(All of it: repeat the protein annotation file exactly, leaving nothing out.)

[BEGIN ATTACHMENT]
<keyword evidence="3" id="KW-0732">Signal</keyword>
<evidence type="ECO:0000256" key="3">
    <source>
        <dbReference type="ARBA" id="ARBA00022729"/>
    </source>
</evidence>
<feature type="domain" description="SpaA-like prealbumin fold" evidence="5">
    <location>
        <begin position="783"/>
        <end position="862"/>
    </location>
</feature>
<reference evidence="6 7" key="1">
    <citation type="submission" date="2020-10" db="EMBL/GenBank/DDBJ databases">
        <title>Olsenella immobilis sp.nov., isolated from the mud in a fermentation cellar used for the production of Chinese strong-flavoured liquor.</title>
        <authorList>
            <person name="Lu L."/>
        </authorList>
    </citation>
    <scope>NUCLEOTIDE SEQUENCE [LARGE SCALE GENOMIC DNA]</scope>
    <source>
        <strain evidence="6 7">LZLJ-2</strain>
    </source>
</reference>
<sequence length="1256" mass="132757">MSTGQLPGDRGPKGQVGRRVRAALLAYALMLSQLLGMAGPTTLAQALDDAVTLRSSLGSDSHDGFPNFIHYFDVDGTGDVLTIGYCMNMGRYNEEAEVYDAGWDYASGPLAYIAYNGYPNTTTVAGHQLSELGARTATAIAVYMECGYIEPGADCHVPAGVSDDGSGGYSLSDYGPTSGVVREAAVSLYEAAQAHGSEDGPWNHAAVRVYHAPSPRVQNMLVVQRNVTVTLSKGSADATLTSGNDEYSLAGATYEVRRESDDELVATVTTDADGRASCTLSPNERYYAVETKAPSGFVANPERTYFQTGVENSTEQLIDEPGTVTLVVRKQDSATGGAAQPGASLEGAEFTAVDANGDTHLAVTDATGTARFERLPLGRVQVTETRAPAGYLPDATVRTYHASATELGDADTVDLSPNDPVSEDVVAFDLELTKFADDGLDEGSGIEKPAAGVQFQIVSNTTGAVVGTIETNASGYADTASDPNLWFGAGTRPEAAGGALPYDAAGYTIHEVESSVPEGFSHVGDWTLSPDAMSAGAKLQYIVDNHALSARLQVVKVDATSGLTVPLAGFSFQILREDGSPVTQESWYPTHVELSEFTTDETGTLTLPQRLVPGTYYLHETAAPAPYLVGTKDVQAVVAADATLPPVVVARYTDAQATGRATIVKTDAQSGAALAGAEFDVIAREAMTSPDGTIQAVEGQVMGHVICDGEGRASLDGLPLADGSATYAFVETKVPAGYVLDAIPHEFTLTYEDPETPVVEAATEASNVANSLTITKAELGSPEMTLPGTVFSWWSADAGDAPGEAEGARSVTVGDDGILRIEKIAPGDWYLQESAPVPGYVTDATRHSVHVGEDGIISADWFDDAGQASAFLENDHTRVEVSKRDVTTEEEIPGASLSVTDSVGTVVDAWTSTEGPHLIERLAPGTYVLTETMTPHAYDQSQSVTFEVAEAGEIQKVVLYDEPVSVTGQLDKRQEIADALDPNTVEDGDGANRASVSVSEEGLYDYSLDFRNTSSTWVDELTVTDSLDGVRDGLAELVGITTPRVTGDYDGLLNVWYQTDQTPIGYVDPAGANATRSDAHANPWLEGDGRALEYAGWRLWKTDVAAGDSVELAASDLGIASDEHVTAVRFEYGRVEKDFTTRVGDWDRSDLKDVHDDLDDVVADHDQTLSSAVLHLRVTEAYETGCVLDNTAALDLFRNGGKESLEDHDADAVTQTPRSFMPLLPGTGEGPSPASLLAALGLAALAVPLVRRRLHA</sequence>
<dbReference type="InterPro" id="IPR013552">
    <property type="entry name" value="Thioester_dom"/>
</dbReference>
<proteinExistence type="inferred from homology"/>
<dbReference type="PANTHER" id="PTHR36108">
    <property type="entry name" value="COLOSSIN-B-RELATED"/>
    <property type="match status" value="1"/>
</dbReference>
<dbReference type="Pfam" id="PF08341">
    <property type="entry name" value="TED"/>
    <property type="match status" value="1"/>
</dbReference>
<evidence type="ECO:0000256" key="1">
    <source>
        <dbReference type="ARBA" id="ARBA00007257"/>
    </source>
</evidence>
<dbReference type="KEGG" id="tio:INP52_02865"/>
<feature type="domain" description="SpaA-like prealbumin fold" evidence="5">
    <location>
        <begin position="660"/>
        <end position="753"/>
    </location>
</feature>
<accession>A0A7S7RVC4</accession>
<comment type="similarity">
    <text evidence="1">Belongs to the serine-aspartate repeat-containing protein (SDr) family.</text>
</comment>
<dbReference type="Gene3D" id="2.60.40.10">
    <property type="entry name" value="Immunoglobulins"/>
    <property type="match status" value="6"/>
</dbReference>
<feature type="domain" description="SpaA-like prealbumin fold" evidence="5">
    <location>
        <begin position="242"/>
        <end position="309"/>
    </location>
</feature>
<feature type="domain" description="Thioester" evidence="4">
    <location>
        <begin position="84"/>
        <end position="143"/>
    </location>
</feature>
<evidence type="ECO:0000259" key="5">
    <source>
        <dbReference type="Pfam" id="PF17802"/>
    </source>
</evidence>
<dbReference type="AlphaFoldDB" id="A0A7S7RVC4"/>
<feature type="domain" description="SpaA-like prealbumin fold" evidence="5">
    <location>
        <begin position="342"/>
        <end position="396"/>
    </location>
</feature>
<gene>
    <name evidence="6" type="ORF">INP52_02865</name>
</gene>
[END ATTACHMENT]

<keyword evidence="3" id="KW-0732">Signal</keyword>
<evidence type="ECO:0000256" key="3">
    <source>
        <dbReference type="ARBA" id="ARBA00022729"/>
    </source>
</evidence>
<feature type="domain" description="SpaA-like prealbumin fold" evidence="5">
    <location>
        <begin position="783"/>
        <end position="862"/>
    </location>
</feature>
<reference evidence="6 7" key="1">
    <citation type="submission" date="2020-10" db="EMBL/GenBank/DDBJ databases">
        <title>Olsenella immobilis sp.nov., isolated from the mud in a fermentation cellar used for the production of Chinese strong-flavoured liquor.</title>
        <authorList>
            <person name="Lu L."/>
        </authorList>
    </citation>
    <scope>NUCLEOTIDE SEQUENCE [LARGE SCALE GENOMIC DNA]</scope>
    <source>
        <strain evidence="6 7">LZLJ-2</strain>
    </source>
</reference>
<sequence length="1256" mass="132757">MSTGQLPGDRGPKGQVGRRVRAALLAYALMLSQLLGMAGPTTLAQALDDAVTLRSSLGSDSHDGFPNFIHYFDVDGTGDVLTIGYCMNMGRYNEEAEVYDAGWDYASGPLAYIAYNGYPNTTTVAGHQLSELGARTATAIAVYMECGYIEPGADCHVPAGVSDDGSGGYSLSDYGPTSGVVREAAVSLYEAAQAHGSEDGPWNHAAVRVYHAPSPRVQNMLVVQRNVTVTLSKGSADATLTSGNDEYSLAGATYEVRRESDDELVATVTTDADGRASCTLSPNERYYAVETKAPSGFVANPERTYFQTGVENSTEQLIDEPGTVTLVVRKQDSATGGAAQPGASLEGAEFTAVDANGDTHLAVTDATGTARFERLPLGRVQVTETRAPAGYLPDATVRTYHASATELGDADTVDLSPNDPVSEDVVAFDLELTKFADDGLDEGSGIEKPAAGVQFQIVSNTTGAVVGTIETNASGYADTASDPNLWFGAGTRPEAAGGALPYDAAGYTIHEVESSVPEGFSHVGDWTLSPDAMSAGAKLQYIVDNHALSARLQVVKVDATSGLTVPLAGFSFQILREDGSPVTQESWYPTHVELSEFTTDETGTLTLPQRLVPGTYYLHETAAPAPYLVGTKDVQAVVAADATLPPVVVARYTDAQATGRATIVKTDAQSGAALAGAEFDVIAREAMTSPDGTIQAVEGQVMGHVICDGEGRASLDGLPLADGSATYAFVETKVPAGYVLDAIPHEFTLTYEDPETPVVEAATEASNVANSLTITKAELGSPEMTLPGTVFSWWSADAGDAPGEAEGARSVTVGDDGILRIEKIAPGDWYLQESAPVPGYVTDATRHSVHVGEDGIISADWFDDAGQASAFLENDHTRVEVSKRDVTTEEEIPGASLSVTDSVGTVVDAWTSTEGPHLIERLAPGTYVLTETMTPHAYDQSQSVTFEVAEAGEIQKVVLYDEPVSVTGQLDKRQEIADALDPNTVEDGDGANRASVSVSEEGLYDYSLDFRNTSSTWVDELTVTDSLDGVRDGLAELVGITTPRVTGDYDGLLNVWYQTDQTPIGYVDPAGANATRSDAHANPWLEGDGRALEYAGWRLWKTDVAAGDSVELAASDLGIASDEHVTAVRFEYGRVEKDFTTRVGDWDRSDLKDVHDDLDDVVADHDQTLSSAVLHLRVTEAYETGCVLDNTAALDLFRNGGKESLEDHDADAVTQTPRSFMPLLPGTGEGPSPASLLAALGLAALAVPLVRRRLHA</sequence>
<dbReference type="InterPro" id="IPR013552">
    <property type="entry name" value="Thioester_dom"/>
</dbReference>
<proteinExistence type="inferred from homology"/>
<dbReference type="PANTHER" id="PTHR36108">
    <property type="entry name" value="COLOSSIN-B-RELATED"/>
    <property type="match status" value="1"/>
</dbReference>
<dbReference type="Pfam" id="PF08341">
    <property type="entry name" value="TED"/>
    <property type="match status" value="1"/>
</dbReference>
<evidence type="ECO:0000256" key="1">
    <source>
        <dbReference type="ARBA" id="ARBA00007257"/>
    </source>
</evidence>
<dbReference type="KEGG" id="tio:INP52_02865"/>
<feature type="domain" description="SpaA-like prealbumin fold" evidence="5">
    <location>
        <begin position="660"/>
        <end position="753"/>
    </location>
</feature>
<accession>A0A7S7RVC4</accession>
<comment type="similarity">
    <text evidence="1">Belongs to the serine-aspartate repeat-containing protein (SDr) family.</text>
</comment>
<dbReference type="Gene3D" id="2.60.40.10">
    <property type="entry name" value="Immunoglobulins"/>
    <property type="match status" value="6"/>
</dbReference>
<feature type="domain" description="SpaA-like prealbumin fold" evidence="5">
    <location>
        <begin position="242"/>
        <end position="309"/>
    </location>
</feature>
<feature type="domain" description="Thioester" evidence="4">
    <location>
        <begin position="84"/>
        <end position="143"/>
    </location>
</feature>
<evidence type="ECO:0000259" key="5">
    <source>
        <dbReference type="Pfam" id="PF17802"/>
    </source>
</evidence>
<dbReference type="AlphaFoldDB" id="A0A7S7RVC4"/>
<feature type="domain" description="SpaA-like prealbumin fold" evidence="5">
    <location>
        <begin position="342"/>
        <end position="396"/>
    </location>
</feature>
<gene>
    <name evidence="6" type="ORF">INP52_02865</name>
</gene>